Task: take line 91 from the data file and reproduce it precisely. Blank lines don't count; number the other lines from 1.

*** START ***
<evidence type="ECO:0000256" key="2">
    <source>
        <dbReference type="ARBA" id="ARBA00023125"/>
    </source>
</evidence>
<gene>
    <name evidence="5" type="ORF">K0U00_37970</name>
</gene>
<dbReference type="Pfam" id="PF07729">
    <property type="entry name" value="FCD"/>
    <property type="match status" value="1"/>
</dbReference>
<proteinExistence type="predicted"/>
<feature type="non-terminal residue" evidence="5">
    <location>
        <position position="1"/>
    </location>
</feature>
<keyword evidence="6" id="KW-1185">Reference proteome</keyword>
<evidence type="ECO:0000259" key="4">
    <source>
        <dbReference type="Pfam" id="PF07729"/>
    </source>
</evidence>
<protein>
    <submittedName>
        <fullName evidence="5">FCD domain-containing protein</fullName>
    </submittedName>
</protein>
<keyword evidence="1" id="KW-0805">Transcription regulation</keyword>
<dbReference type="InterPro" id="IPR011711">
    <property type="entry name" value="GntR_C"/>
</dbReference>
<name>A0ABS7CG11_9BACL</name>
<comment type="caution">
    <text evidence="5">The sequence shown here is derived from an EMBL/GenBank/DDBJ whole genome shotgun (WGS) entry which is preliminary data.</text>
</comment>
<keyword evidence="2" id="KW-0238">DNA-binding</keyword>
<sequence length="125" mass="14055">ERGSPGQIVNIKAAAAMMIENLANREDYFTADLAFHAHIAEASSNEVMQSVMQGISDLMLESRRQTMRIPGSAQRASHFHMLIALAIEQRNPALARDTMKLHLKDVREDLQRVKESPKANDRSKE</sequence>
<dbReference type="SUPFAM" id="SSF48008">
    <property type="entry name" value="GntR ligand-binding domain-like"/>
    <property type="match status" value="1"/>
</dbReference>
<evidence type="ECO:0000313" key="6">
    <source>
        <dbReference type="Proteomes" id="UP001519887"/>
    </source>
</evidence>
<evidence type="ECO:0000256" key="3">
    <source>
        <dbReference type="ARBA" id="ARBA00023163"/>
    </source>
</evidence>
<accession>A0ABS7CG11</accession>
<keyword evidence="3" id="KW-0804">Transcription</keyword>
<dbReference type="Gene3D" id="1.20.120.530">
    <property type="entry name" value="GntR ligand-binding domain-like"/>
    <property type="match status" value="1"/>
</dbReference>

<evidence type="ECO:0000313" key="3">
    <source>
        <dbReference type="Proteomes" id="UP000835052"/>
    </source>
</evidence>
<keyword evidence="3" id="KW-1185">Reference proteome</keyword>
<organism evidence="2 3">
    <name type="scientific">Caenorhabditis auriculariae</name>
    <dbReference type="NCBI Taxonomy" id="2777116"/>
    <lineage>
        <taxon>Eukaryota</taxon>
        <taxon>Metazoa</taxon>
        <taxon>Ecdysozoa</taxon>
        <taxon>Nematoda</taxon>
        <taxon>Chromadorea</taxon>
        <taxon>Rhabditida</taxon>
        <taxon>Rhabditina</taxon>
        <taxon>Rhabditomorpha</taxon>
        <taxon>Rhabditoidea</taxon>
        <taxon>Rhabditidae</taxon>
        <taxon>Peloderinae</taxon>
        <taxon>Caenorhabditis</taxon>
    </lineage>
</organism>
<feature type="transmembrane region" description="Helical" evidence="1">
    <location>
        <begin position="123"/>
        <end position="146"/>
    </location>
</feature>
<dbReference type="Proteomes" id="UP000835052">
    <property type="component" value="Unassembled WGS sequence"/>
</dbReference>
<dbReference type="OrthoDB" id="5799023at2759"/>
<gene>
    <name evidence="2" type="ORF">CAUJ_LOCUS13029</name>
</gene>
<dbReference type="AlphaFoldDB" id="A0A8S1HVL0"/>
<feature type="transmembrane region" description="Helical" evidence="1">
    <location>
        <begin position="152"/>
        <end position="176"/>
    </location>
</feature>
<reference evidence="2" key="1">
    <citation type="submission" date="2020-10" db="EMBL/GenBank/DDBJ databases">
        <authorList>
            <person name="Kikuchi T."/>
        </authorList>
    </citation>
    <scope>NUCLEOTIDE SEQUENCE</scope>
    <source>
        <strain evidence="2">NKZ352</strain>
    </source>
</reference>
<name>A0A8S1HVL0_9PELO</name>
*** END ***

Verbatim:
    <property type="component" value="Unassembled WGS sequence"/>